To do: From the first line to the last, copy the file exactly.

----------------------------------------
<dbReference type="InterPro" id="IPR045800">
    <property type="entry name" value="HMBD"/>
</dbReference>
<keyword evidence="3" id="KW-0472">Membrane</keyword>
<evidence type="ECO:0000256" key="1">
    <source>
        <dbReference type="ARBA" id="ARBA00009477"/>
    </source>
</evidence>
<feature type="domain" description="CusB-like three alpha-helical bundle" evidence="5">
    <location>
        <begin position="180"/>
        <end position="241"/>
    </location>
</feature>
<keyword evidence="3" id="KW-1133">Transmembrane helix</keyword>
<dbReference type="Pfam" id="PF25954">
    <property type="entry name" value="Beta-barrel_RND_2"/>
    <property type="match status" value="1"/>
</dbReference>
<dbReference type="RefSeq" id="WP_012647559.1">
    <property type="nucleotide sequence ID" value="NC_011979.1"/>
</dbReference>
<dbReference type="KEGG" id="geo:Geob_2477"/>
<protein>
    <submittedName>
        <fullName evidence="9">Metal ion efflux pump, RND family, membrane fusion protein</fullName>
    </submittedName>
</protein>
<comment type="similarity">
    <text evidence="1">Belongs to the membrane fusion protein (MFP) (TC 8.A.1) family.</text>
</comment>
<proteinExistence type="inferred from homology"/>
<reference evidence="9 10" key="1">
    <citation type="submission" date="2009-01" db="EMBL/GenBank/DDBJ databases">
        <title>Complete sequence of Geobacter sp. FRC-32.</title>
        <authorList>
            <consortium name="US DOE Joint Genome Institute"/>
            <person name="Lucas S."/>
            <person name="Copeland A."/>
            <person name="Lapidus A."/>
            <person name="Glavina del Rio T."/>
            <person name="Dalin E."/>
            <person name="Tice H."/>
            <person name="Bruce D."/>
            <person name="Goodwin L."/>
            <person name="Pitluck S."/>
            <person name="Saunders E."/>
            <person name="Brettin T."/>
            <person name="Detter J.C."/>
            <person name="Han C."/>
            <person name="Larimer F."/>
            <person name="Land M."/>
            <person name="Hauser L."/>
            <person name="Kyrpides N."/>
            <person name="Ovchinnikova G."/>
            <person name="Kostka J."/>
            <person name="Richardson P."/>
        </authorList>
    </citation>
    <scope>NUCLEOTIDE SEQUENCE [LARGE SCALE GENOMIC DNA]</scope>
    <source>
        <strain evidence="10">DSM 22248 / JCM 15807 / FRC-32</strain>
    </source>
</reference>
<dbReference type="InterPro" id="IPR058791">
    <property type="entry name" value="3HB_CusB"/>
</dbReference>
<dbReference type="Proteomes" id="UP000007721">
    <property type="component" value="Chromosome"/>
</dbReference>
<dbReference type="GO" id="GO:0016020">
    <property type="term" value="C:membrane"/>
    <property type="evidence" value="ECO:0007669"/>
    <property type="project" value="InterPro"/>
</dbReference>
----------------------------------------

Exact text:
<dbReference type="InterPro" id="IPR045800">
    <property type="entry name" value="HMBD"/>
</dbReference>
<keyword evidence="3" id="KW-0472">Membrane</keyword>
<evidence type="ECO:0000256" key="1">
    <source>
        <dbReference type="ARBA" id="ARBA00009477"/>
    </source>
</evidence>
<feature type="domain" description="CusB-like three alpha-helical bundle" evidence="5">
    <location>
        <begin position="180"/>
        <end position="241"/>
    </location>
</feature>
<keyword evidence="3" id="KW-1133">Transmembrane helix</keyword>
<dbReference type="Pfam" id="PF25954">
    <property type="entry name" value="Beta-barrel_RND_2"/>
    <property type="match status" value="1"/>
</dbReference>
<dbReference type="RefSeq" id="WP_012647559.1">
    <property type="nucleotide sequence ID" value="NC_011979.1"/>
</dbReference>
<dbReference type="KEGG" id="geo:Geob_2477"/>
<protein>
    <submittedName>
        <fullName evidence="9">Metal ion efflux pump, RND family, membrane fusion protein</fullName>
    </submittedName>
</protein>
<comment type="similarity">
    <text evidence="1">Belongs to the membrane fusion protein (MFP) (TC 8.A.1) family.</text>
</comment>
<proteinExistence type="inferred from homology"/>
<reference evidence="9 10" key="1">
    <citation type="submission" date="2009-01" db="EMBL/GenBank/DDBJ databases">
        <title>Complete sequence of Geobacter sp. FRC-32.</title>
        <authorList>
            <consortium name="US DOE Joint Genome Institute"/>
            <person name="Lucas S."/>
            <person name="Copeland A."/>
            <person name="Lapidus A."/>
            <person name="Glavina del Rio T."/>
            <person name="Dalin E."/>
            <person name="Tice H."/>
            <person name="Bruce D."/>
            <person name="Goodwin L."/>
            <person name="Pitluck S."/>
            <person name="Saunders E."/>
            <person name="Brettin T."/>
            <person name="Detter J.C."/>
            <person name="Han C."/>
            <person name="Larimer F."/>
            <person name="Land M."/>
            <person name="Hauser L."/>
            <person name="Kyrpides N."/>
            <person name="Ovchinnikova G."/>
            <person name="Kostka J."/>
            <person name="Richardson P."/>
        </authorList>
    </citation>
    <scope>NUCLEOTIDE SEQUENCE [LARGE SCALE GENOMIC DNA]</scope>
    <source>
        <strain evidence="10">DSM 22248 / JCM 15807 / FRC-32</strain>
    </source>
</reference>
<dbReference type="InterPro" id="IPR058791">
    <property type="entry name" value="3HB_CusB"/>
</dbReference>
<dbReference type="Proteomes" id="UP000007721">
    <property type="component" value="Chromosome"/>
</dbReference>
<dbReference type="GO" id="GO:0016020">
    <property type="term" value="C:membrane"/>
    <property type="evidence" value="ECO:0007669"/>
    <property type="project" value="InterPro"/>
</dbReference>